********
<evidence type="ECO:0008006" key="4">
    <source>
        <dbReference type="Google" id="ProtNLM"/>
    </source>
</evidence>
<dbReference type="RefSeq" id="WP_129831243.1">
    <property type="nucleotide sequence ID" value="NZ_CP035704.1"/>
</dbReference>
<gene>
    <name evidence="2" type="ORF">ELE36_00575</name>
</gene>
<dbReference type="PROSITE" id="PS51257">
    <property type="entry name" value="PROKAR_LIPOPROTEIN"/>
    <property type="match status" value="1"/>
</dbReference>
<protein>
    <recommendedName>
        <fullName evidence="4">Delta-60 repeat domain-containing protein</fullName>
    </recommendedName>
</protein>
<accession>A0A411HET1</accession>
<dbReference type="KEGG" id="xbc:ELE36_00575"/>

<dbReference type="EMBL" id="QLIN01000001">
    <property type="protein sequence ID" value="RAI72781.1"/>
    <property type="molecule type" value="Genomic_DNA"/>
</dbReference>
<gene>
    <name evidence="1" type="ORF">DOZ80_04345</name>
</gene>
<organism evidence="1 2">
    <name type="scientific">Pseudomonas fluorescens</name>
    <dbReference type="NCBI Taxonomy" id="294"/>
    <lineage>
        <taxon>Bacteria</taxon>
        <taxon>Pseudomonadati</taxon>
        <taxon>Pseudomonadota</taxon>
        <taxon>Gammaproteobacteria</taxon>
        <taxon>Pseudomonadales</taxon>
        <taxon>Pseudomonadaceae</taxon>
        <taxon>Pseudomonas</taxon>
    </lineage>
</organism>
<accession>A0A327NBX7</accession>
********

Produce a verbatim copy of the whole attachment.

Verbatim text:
<evidence type="ECO:0008006" key="4">
    <source>
        <dbReference type="Google" id="ProtNLM"/>
    </source>
</evidence>
<dbReference type="RefSeq" id="WP_129831243.1">
    <property type="nucleotide sequence ID" value="NZ_CP035704.1"/>
</dbReference>
<gene>
    <name evidence="2" type="ORF">ELE36_00575</name>
</gene>
<dbReference type="PROSITE" id="PS51257">
    <property type="entry name" value="PROKAR_LIPOPROTEIN"/>
    <property type="match status" value="1"/>
</dbReference>
<protein>
    <recommendedName>
        <fullName evidence="4">Delta-60 repeat domain-containing protein</fullName>
    </recommendedName>
</protein>
<accession>A0A411HET1</accession>
<dbReference type="KEGG" id="xbc:ELE36_00575"/>

<dbReference type="EMBL" id="QLIN01000001">
    <property type="protein sequence ID" value="RAI72781.1"/>
    <property type="molecule type" value="Genomic_DNA"/>
</dbReference>
<gene>
    <name evidence="1" type="ORF">DOZ80_04345</name>
</gene>
<organism evidence="1 2">
    <name type="scientific">Pseudomonas fluorescens</name>
    <dbReference type="NCBI Taxonomy" id="294"/>
    <lineage>
        <taxon>Bacteria</taxon>
        <taxon>Pseudomonadati</taxon>
        <taxon>Pseudomonadota</taxon>
        <taxon>Gammaproteobacteria</taxon>
        <taxon>Pseudomonadales</taxon>
        <taxon>Pseudomonadaceae</taxon>
        <taxon>Pseudomonas</taxon>
    </lineage>
</organism>
<accession>A0A327NBX7</accession>